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A Comparison between the Stamps of two Crown Peculiars
IntroductionThe Crown peculiars are small areas of land, inherited or gained in some way. They belong to the Monarch, legally and by the constitutions of those lands, that Monarch is their ruler.
Most have been given, or had independent rule a long time ago – referring to their Monarch for the ‘seal’ on their decisions. That is not usually refused.
There are three – the Isle of Man (or Mann), the Bailiwicks of Jersey and Guernsey – and because Guernsey was the writers first, collecting, choice (accidentally), a comparison, of its stamps has been sought with its close neighbour Jersey. They came, originally as a parcel (one Bailiwick), whilst the Isle of Man has passed into, out of, then back into the Monarch’s hands.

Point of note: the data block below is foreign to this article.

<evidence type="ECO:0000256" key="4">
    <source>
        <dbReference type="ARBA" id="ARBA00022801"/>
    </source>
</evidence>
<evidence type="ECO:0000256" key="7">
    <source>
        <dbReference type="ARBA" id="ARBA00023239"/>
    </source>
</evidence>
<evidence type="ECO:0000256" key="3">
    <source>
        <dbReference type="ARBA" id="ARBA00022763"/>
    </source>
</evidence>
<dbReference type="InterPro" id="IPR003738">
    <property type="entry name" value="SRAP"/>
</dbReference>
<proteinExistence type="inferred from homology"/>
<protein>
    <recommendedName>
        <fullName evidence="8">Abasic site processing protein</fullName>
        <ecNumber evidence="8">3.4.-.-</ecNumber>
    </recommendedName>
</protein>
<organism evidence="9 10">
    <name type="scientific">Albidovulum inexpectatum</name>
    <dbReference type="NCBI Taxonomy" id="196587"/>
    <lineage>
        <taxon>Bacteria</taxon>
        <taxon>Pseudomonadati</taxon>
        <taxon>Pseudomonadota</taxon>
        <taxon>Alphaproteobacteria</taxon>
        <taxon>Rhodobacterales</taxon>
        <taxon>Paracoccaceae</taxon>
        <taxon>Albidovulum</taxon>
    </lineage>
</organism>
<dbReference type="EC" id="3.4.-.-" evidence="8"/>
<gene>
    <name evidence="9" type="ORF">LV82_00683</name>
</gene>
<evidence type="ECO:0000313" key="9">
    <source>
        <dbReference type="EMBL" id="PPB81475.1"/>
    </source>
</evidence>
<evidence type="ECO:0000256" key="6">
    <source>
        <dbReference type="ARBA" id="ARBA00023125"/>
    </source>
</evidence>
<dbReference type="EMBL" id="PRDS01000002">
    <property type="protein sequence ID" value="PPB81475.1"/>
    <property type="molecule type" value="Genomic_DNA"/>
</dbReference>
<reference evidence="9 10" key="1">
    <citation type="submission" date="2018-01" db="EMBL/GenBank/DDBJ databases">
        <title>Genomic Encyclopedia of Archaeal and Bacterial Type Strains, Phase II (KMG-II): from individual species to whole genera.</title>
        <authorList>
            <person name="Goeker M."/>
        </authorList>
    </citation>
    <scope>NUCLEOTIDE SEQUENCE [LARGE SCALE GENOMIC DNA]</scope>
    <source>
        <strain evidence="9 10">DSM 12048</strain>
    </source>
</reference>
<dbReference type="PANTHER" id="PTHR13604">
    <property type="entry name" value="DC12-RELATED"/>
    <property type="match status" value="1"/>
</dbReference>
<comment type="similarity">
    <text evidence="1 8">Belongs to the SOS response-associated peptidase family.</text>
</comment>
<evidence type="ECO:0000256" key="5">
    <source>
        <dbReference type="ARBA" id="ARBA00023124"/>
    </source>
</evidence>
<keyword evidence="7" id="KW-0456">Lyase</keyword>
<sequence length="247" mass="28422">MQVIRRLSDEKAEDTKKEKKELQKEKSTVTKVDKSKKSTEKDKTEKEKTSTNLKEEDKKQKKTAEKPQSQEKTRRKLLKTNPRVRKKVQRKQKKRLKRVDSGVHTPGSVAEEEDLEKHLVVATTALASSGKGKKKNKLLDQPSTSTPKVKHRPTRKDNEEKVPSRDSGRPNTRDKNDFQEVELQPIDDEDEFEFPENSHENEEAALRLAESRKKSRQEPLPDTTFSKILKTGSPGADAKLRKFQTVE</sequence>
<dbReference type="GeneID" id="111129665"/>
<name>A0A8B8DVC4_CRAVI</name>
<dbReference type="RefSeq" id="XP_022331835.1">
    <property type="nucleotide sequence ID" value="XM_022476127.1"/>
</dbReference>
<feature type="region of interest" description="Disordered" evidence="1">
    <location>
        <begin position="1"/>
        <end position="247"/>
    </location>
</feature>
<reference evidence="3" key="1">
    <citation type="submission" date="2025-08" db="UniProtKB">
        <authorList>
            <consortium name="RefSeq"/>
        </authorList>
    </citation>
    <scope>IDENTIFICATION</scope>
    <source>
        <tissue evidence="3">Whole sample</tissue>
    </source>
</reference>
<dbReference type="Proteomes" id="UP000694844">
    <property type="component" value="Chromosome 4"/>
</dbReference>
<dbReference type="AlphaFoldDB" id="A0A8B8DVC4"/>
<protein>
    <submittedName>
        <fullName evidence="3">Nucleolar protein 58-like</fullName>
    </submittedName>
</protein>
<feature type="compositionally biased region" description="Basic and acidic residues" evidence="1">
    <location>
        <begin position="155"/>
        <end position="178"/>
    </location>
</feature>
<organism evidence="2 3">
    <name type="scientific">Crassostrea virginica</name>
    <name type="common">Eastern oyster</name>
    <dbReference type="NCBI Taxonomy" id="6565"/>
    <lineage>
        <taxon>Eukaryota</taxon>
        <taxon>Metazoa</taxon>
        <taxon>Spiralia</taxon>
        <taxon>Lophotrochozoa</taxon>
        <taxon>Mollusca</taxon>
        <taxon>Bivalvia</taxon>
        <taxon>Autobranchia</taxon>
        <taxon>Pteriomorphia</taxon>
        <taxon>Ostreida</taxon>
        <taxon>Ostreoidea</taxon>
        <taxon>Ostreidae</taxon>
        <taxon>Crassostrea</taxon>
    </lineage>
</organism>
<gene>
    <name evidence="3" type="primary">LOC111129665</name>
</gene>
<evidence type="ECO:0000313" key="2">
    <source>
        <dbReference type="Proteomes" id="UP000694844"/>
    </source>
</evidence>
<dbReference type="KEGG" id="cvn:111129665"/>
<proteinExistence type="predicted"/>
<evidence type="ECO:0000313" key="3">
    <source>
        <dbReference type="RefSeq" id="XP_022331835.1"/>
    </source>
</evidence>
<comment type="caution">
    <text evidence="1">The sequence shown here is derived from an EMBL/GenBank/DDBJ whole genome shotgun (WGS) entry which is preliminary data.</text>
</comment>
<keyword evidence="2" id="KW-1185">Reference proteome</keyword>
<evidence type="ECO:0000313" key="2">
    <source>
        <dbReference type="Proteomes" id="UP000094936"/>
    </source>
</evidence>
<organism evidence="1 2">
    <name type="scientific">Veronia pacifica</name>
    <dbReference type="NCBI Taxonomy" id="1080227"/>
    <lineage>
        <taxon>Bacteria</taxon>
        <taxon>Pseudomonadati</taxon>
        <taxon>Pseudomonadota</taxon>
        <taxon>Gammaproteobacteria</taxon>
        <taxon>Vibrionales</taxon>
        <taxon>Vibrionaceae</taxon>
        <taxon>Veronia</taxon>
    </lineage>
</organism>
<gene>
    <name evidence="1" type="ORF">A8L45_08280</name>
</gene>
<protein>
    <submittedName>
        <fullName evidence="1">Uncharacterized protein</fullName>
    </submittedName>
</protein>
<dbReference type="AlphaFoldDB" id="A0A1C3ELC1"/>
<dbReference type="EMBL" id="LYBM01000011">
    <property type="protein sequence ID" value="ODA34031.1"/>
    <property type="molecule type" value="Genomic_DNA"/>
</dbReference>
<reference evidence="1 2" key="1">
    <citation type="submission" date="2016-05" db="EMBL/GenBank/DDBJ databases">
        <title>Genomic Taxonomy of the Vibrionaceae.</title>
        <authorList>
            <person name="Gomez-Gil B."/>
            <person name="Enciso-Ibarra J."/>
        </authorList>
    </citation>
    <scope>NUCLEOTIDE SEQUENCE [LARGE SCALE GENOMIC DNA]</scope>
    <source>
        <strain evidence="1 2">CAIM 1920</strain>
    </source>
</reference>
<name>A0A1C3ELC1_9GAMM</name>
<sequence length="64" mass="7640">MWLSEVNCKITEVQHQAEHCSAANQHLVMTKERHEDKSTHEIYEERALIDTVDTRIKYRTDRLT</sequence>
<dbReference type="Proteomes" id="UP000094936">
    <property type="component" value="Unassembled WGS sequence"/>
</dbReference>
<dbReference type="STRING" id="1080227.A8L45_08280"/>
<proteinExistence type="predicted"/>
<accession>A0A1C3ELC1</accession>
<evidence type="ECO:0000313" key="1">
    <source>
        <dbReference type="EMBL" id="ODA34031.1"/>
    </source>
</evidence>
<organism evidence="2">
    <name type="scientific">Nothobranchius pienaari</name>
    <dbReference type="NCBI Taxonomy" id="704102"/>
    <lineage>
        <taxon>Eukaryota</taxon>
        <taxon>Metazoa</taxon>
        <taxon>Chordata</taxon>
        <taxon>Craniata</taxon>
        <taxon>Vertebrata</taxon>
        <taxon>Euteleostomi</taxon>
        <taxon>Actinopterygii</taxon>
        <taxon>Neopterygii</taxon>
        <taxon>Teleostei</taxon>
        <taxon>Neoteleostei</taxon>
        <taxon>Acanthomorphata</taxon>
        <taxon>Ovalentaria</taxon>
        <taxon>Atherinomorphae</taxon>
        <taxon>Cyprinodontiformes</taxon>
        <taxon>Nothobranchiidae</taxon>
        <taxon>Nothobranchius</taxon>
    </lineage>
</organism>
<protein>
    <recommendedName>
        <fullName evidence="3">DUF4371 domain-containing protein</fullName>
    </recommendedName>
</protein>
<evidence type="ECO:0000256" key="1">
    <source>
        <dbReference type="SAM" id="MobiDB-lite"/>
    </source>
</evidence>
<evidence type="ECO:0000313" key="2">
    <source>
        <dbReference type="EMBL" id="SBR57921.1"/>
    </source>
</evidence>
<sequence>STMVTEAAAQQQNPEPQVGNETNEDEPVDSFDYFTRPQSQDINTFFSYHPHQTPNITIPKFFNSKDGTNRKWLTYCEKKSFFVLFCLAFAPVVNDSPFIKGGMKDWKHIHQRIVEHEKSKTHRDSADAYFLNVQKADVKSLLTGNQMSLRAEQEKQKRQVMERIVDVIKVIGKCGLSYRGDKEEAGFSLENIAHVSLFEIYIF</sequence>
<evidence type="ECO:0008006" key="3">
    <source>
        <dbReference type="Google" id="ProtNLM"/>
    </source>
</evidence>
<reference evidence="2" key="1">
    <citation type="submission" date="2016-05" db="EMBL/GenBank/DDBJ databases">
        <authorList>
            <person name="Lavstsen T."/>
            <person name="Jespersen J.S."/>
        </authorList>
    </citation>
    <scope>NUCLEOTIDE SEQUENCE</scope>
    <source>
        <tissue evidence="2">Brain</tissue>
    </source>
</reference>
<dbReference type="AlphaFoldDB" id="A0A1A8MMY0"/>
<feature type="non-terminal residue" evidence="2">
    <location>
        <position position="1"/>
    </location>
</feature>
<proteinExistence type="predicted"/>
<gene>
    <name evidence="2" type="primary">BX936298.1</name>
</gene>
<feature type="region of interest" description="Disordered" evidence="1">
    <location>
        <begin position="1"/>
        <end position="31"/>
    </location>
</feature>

Definitive stamps are the only stamps necessary for a postal system to function – in GB they were the only stamps used from 1840 to 1924.Thus the writer chose to compare two neighbouring island Bailiwicks definitive stamps, assuming they were very similar.
Thus stamps of the islands of Jersey and the Bailiwick of Guernsey, which also contains the islands of Alderney, Sark & Herm are considered.
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